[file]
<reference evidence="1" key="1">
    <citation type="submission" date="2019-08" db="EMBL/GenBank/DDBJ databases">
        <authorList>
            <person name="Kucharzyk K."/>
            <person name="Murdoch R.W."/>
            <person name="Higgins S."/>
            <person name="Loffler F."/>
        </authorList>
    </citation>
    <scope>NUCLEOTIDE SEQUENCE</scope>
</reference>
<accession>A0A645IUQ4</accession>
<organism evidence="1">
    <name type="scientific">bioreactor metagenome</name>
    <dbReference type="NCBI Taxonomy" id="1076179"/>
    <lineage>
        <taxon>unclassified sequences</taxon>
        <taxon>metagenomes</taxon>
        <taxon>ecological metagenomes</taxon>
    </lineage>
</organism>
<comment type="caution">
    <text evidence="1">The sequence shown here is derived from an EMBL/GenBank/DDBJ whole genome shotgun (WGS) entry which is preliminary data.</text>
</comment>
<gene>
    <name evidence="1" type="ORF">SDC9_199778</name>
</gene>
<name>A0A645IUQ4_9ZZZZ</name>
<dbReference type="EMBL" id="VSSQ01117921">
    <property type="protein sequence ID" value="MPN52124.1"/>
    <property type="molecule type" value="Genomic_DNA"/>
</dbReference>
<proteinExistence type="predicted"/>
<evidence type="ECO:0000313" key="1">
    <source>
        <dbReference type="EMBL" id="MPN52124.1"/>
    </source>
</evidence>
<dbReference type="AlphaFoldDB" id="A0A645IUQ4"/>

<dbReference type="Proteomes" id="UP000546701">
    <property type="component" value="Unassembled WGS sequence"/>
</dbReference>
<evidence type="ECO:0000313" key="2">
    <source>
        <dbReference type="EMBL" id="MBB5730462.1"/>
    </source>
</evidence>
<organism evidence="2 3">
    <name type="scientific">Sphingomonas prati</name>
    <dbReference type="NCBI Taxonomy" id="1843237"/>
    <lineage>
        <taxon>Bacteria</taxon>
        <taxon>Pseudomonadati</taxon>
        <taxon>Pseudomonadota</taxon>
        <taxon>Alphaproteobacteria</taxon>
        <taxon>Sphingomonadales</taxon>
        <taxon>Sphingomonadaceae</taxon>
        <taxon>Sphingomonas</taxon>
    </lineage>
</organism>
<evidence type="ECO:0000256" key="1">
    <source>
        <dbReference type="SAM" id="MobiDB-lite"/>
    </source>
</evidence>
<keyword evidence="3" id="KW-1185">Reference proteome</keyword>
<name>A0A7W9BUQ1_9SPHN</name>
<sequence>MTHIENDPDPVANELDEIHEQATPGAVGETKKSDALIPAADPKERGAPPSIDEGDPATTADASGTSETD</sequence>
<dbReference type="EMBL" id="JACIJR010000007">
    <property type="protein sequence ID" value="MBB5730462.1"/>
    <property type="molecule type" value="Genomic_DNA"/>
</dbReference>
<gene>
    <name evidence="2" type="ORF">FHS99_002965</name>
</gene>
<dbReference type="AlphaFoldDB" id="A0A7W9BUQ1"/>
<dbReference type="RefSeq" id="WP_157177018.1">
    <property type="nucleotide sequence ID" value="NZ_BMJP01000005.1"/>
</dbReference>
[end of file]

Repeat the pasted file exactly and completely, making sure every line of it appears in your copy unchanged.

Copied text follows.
<reference evidence="1" key="1">
    <citation type="submission" date="2019-08" db="EMBL/GenBank/DDBJ databases">
        <authorList>
            <person name="Kucharzyk K."/>
            <person name="Murdoch R.W."/>
            <person name="Higgins S."/>
            <person name="Loffler F."/>
        </authorList>
    </citation>
    <scope>NUCLEOTIDE SEQUENCE</scope>
</reference>
<accession>A0A645IUQ4</accession>
<organism evidence="1">
    <name type="scientific">bioreactor metagenome</name>
    <dbReference type="NCBI Taxonomy" id="1076179"/>
    <lineage>
        <taxon>unclassified sequences</taxon>
        <taxon>metagenomes</taxon>
        <taxon>ecological metagenomes</taxon>
    </lineage>
</organism>
<comment type="caution">
    <text evidence="1">The sequence shown here is derived from an EMBL/GenBank/DDBJ whole genome shotgun (WGS) entry which is preliminary data.</text>
</comment>
<gene>
    <name evidence="1" type="ORF">SDC9_199778</name>
</gene>
<name>A0A645IUQ4_9ZZZZ</name>
<dbReference type="EMBL" id="VSSQ01117921">
    <property type="protein sequence ID" value="MPN52124.1"/>
    <property type="molecule type" value="Genomic_DNA"/>
</dbReference>
<proteinExistence type="predicted"/>
<evidence type="ECO:0000313" key="1">
    <source>
        <dbReference type="EMBL" id="MPN52124.1"/>
    </source>
</evidence>
<dbReference type="AlphaFoldDB" id="A0A645IUQ4"/>

<dbReference type="Proteomes" id="UP000546701">
    <property type="component" value="Unassembled WGS sequence"/>
</dbReference>
<evidence type="ECO:0000313" key="2">
    <source>
        <dbReference type="EMBL" id="MBB5730462.1"/>
    </source>
</evidence>
<organism evidence="2 3">
    <name type="scientific">Sphingomonas prati</name>
    <dbReference type="NCBI Taxonomy" id="1843237"/>
    <lineage>
        <taxon>Bacteria</taxon>
        <taxon>Pseudomonadati</taxon>
        <taxon>Pseudomonadota</taxon>
        <taxon>Alphaproteobacteria</taxon>
        <taxon>Sphingomonadales</taxon>
        <taxon>Sphingomonadaceae</taxon>
        <taxon>Sphingomonas</taxon>
    </lineage>
</organism>
<evidence type="ECO:0000256" key="1">
    <source>
        <dbReference type="SAM" id="MobiDB-lite"/>
    </source>
</evidence>
<keyword evidence="3" id="KW-1185">Reference proteome</keyword>
<name>A0A7W9BUQ1_9SPHN</name>
<sequence>MTHIENDPDPVANELDEIHEQATPGAVGETKKSDALIPAADPKERGAPPSIDEGDPATTADASGTSETD</sequence>
<dbReference type="EMBL" id="JACIJR010000007">
    <property type="protein sequence ID" value="MBB5730462.1"/>
    <property type="molecule type" value="Genomic_DNA"/>
</dbReference>
<gene>
    <name evidence="2" type="ORF">FHS99_002965</name>
</gene>
<dbReference type="AlphaFoldDB" id="A0A7W9BUQ1"/>
<dbReference type="RefSeq" id="WP_157177018.1">
    <property type="nucleotide sequence ID" value="NZ_BMJP01000005.1"/>
</dbReference>